In English, many things are named after a particular country – but have you ever wondered what those things are called in those countries?
- She answered in a fluently written letter punctuated by dashes about the death of her husband.
- I bet he had no idea when he sent in his badly spelled and badly punctuated letter that he would be ordered to cut off his hands and bleed over the keyboard.
- Has Fred Durst really changed the name of his band simply by punctuating it badly?
- ‘They just want to see me happy,’ they can write about their parents, extended family and community acquaintances, punctuating their e-mail with a smiley-face.
- I have to pick through and revise the text, space it, and punctuate it, to make it readable and suitable for use.
- Journalists at the press conference questioned the feasibility of this project, and The Beijing News punctuates the headline of its article with a question mark.
- It has not escaped my notice that the older authors like to punctuate with a semicolon where the illocutionary force changes; but that is hardly enough to indicate that we are not dealing with coordination.
- For example, Proust, especially from Sodom and Gomorrah on, does some awfully odd things in marking and punctuating his dialogues, so that sometimes it isn't at all clear who's speaking.
- She cleaned his clothes when they were dirty; she worshipped him when he didn't believe he was anything; she edited his writing when he forgot to punctuate.
2(intersperse)salpicara speech punctuated with quotes from the classics — un discurso salpicado de citas de los clásicos
- the silence was punctuated only by the occasional sob — el silencio se veía interrumpido tan solo por algún sollozo
- Scalia was characteristically intense, frequently shifting to the edge of his seat and punctuating his thoughts with brisk gesticulations.
- ‘Cyrano must build sympathy with the public in the very first scene, when he must fight and sing like a hero,’ he said, punctuating his words with a flourish of an imaginary épée.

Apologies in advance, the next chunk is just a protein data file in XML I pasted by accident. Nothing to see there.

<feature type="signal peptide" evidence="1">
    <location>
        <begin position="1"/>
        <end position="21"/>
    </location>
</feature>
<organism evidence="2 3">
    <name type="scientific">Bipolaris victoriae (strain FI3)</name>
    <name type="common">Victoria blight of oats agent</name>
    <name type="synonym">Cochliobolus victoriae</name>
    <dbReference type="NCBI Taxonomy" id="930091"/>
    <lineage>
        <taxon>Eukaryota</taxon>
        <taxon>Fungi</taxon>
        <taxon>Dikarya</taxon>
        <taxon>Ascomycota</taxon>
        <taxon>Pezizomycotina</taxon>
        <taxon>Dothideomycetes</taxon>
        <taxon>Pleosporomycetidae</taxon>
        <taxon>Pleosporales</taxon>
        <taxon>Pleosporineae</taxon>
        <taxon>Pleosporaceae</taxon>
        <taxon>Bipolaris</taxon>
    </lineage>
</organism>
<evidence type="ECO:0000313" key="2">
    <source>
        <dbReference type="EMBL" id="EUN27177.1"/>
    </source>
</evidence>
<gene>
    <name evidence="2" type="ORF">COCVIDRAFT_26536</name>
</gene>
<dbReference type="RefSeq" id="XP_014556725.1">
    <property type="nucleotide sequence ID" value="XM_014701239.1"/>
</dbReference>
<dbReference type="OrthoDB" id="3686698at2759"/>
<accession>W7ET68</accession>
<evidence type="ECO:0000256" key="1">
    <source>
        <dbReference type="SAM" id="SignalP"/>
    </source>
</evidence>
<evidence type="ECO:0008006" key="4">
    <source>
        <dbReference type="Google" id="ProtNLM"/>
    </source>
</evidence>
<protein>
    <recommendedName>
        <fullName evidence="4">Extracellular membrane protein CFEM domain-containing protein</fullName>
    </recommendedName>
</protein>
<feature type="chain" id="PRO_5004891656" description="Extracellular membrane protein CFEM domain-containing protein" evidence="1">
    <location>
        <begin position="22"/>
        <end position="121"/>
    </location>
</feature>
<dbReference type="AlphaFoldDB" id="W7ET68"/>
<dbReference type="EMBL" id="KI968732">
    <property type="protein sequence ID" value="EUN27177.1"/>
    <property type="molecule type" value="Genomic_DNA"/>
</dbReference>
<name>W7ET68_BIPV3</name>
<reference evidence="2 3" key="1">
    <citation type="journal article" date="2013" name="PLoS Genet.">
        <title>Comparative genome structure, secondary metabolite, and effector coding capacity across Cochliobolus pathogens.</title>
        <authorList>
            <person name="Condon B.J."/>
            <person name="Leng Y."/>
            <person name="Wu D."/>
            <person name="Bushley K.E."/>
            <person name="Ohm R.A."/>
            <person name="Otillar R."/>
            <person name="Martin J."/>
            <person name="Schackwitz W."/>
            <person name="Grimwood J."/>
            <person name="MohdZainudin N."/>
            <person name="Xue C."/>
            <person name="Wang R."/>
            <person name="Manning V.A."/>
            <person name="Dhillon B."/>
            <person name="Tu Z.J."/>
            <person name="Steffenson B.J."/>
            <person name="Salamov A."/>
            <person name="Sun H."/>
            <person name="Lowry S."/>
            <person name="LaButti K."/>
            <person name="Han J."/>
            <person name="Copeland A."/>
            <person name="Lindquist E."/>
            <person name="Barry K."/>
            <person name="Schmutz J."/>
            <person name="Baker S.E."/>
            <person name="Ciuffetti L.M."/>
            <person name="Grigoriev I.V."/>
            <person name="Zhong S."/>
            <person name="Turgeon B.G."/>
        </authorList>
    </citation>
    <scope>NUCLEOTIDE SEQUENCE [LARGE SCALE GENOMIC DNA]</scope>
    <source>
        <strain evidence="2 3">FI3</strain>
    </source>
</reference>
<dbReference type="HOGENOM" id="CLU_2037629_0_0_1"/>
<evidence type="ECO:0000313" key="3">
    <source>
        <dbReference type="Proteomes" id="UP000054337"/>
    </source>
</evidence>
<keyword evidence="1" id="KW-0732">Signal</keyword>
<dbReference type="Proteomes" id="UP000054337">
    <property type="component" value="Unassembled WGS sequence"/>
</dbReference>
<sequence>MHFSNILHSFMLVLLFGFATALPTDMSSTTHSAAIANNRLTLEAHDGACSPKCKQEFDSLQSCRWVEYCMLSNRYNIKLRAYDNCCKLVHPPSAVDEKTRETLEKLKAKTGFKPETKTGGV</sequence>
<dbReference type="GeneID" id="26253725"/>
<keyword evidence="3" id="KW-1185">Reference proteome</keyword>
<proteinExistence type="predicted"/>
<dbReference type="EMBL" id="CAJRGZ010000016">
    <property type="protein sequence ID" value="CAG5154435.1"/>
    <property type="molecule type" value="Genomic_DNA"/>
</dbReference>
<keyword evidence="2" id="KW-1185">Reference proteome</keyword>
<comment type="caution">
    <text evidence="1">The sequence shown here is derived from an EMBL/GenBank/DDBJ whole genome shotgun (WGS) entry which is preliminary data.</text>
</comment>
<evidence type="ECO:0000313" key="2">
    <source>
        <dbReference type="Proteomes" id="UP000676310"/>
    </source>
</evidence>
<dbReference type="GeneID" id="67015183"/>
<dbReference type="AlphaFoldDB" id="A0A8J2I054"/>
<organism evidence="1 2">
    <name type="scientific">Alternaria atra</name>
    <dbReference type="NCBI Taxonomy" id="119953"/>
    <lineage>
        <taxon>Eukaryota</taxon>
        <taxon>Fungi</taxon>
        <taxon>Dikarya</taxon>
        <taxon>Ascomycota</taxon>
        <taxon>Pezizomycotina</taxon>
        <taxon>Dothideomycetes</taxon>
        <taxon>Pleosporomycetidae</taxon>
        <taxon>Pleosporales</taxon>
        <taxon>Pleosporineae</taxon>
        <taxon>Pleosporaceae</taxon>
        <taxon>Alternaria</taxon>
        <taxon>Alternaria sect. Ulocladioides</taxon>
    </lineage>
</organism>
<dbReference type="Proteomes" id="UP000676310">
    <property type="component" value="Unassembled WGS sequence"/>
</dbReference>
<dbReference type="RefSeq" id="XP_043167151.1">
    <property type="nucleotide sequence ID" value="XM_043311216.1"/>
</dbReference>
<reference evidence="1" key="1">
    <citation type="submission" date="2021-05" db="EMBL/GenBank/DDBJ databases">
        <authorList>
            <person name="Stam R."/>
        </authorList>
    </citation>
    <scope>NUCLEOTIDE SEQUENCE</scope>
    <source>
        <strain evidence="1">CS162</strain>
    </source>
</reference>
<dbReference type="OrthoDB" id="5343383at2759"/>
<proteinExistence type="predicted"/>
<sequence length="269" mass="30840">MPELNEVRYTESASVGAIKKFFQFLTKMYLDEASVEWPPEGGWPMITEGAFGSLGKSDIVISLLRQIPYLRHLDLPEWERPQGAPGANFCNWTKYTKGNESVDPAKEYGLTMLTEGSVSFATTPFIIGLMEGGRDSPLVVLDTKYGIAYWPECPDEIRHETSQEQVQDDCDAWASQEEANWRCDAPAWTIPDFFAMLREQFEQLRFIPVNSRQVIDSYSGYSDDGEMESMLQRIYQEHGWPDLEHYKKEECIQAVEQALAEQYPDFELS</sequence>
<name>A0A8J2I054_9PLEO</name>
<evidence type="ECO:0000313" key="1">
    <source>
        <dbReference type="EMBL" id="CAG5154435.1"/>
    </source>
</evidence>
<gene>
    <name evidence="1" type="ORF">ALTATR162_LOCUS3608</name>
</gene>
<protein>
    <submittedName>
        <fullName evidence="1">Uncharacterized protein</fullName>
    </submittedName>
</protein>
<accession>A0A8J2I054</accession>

- Sarah hated how her life was punctuated with ‘buts‘.
- Martyn Hunter, playing Ben, provided most of the rare comic moments - gleefully crashing on to the stage riding a stolen bicycle, and forever punctuating his speech with a sudden, wicked laugh.
- I can still hear his rhythmic South American accent in my mind - soft ‘r's, long vowels - and see him punctuating his words with his hands.
- As the pipe is pushed along the floor the objects turn over and move together and apart, while the metal bar and aluminum objects punctuate the movement with a rich sound.
- They punctuated their demands with demonstrations and protests.
- The trick in overcoming this is to punctuate the display with patches of darker, richer colour such as dark pink, magenta or deep red.
- Gorgeously filmed and acted, Frida reveals the autobiography in Kahlo's art by occasionally punctuating the action with tableaux based on her paintings.
- With her long legs curled under her on a sofa in the cavernous main room of her atelier, she is relaxed enough to punctuate the conversation with sudden gusts of wild laughter.
- The thing that distinguishes this new play is the twist ending, which does punctuate the show with a note of originality.
- Basil Brush always punctuated his jokes with a ‘Boom Boom!’
- The film has been completely sold out and audiences could be heard weeping during its heavier moments, as well as punctuating each screening with standing ovations.
- I punctuate each word with slaps of my left palm against the chockstone, as tears well in my eyes.
- Too many people, he continued, punctuating his phrases with his beer, plop themselves down at the end of the day and only get up to haul their large bottoms off to bed.
- From behind me I could hear the occasional sticky hiss of the spray-starch can, the steamy exhale of the iron, and my mother's voice, punctuating the plot with her snide remarks.
- The same what the hell attitude returns on ‘Out-Side,’ a song where lyrics about dogs and trains are punctuated with cheap sound effects.’
- The Carol Fleming dance group punctuated the musical sets with various dance routines.
- Actually, he's sweet and funny, punctuating his conversation with eerily accurate impressions of Woody Allen, Colin Farrell and Malcolm McDowell - with whom he shares a slightly dangerous, edge-of-madness charm.
- Nowadays, he still punctuates every practice punch with a sharp verbal exclamation: Uh!
English has borrowed many of the following foreign expressions of parting, so you’ve probably encountered some of these ways to say goodbye in other languages.
Many words formed by the addition of the suffix –ster are now obsolete - which ones are due a resurgence?
As their breed names often attest, dogs are a truly international bunch. Let’s take a look at 12 different dog breed names and their backstories.